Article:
The Scotsman

More treats than tricks on offe

● UK’S bustling entreprene­urial economy ‘well-equipped for a resilent post-brexit future’, according to one commentato­r


Chancellor Philip Hammond was praised for unveiling a string of measures to support the UK’S entreprene­urs, with yesterday’s statement deemed to be “bringing more treats than tricks for business”.

He stressed the belief that encouragin­g entreprene­urs “must be at the heart of any strategy for a dynamic economy”.

Steps to reinforce this included an increase in the annual investment allowance (AIA) from £200,000 to £1 million for two years “delivering on a long-standing ask of the British Chambers of Commerce”, and a targeted relief for the cost of acquiring intellectu­al property-rich businesses.

Permanent tax relief for new non-residentia­l structures and buildings was also introduced. Furthermor­e, the funding of start-up loans is to be extended to 2021, helping 10,000 entreprene­urs, and it was announced that small and medium-sized enterprise­s could benefit from reduced contributi­ons for apprentice­ships.

Carolyn Fairbairn, director general of the CBI, said: “This was a rock-solid budget, bringing more treats than tricks for business.

“It recognises the enormous contributi­on enterprise has made to balancing the UK’S books through jobs, pay and tax and responds to many of the recommenda­tions that firms have made.”

Taking a similarly positive tone was Luke Davis, founder and chief executive of private investment house IW Capital, who praised a Budget “for the small and growing”.

And he said Hammond “provided due acknowledg­ment to a nation of entreprene­urs who will lead the charge for a buoyant private sector post-brexit”.

He added: “The UK’S alternativ­e finance arena, albeit buoyant, will only flourish to its optimum capacity if fiscal and policy-led initiative­s such as business rates, entreprene­urs’ relief, VAT, and corporatio­n tax are addressed headon, particular­ly with Brexit around the corner.”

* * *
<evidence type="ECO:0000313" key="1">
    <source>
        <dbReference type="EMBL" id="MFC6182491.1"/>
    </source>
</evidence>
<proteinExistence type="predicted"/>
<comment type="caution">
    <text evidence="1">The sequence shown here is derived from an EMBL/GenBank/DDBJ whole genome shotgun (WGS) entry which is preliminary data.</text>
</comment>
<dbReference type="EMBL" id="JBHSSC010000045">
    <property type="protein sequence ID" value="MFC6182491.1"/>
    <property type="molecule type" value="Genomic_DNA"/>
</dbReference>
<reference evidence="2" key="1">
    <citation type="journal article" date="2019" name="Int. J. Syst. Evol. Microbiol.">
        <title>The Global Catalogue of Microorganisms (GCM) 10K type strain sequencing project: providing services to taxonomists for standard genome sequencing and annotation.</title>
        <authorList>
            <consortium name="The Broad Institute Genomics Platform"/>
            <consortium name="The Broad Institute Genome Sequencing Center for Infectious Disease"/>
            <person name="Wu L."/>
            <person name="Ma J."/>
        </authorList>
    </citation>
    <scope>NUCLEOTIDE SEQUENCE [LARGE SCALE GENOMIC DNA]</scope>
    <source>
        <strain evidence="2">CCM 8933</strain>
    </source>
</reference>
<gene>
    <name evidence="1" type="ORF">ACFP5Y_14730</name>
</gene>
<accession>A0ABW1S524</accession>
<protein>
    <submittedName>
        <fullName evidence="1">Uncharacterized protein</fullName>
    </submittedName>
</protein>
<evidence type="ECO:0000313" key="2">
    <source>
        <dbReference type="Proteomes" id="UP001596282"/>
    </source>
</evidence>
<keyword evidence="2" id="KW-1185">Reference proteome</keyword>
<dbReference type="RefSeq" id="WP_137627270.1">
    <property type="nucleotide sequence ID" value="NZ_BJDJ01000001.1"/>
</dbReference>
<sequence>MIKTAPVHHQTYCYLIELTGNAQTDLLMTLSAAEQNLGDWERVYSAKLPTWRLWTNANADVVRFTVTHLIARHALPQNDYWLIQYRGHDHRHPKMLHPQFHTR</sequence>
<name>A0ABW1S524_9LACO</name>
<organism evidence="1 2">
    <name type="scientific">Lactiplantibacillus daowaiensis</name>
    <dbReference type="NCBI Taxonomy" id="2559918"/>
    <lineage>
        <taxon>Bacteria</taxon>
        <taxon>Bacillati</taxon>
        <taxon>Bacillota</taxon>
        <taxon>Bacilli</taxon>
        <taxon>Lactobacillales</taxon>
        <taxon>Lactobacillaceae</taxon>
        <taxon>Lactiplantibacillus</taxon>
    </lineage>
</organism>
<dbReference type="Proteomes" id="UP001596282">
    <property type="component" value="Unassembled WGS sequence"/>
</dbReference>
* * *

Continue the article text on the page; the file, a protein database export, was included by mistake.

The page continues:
“The UK’S entreprene­urial economy is well equipped for a resilient post-brexit future.”

Hammond also announced an additional £200m of funding to the British Business Bank to replace access to the European Investment Fund “if needed”.

And that may “allay some fears of businesses who have relied upon EU grants/funding,” according to Richard Dillea, director at accountant Mazars, which has offices in Edinburgh, Glasgow, and Perth.

And he believes that overall the Budget “has committed to the engine room of the UK economy”, adding that the “generosity and conditions surroundin­g the relief for acquiring ‘IP rich’ businesses are yet to be seen, however, relief for capital expenditur­e on such businesses would reduce the ‘after-tax cost’ and may instigate further investment­s/transactio­ns”.

He was also among observers to address the annual investment allowance, and believes that lifting the minimum qualifying period from 12 to 24 months could make the relief more difficult to obtain.

Philip Salter, founder of The Entreprene­urs Network, said the increase to £1m “will be a welcome announceme­nt for business owners looking to invest, but by making it temporary the government is failing to offer businesses the stable environmen­t they need to properly plan for the future”.

“Over recent years the AIA has yoyo-ed from £100,000 down to £25,000, up to £200,000, up to £500,000, down to £200,000, and now temporaril­y up to £1m. This is the epitome of business uncertaint­y.”

He said that all in all it was not a “perfect” Budget for entreprene­urs, with the likes of business rates relief representi­ng “missed opportunit­ies for fundamenta­l reform”.

But taking a more positive tone was Jenny Tooth, chief executive of the UK Business Angels Associatio­n, who said Budget amendments “have not come at the expense of a thriving entreprene­urial community”.

“The entreprene­urs’ relief is an incentive for entreprene­urs to set up, grow, sell and reinvest into UK businesses and to contribute to the nations thriving economic environmen­t… Hammond stated that entreprene­urs are at the heart of our dynamic society – this is very much the case and the UK’S entreprene­urial spirit will continue to boost our thriving economy throughout Brexit negotiatio­ns.

“Resilience planning for Brexit now needs to be of the utmost importance across the UK’S business agenda to ensure a Brexit-proof economy.”

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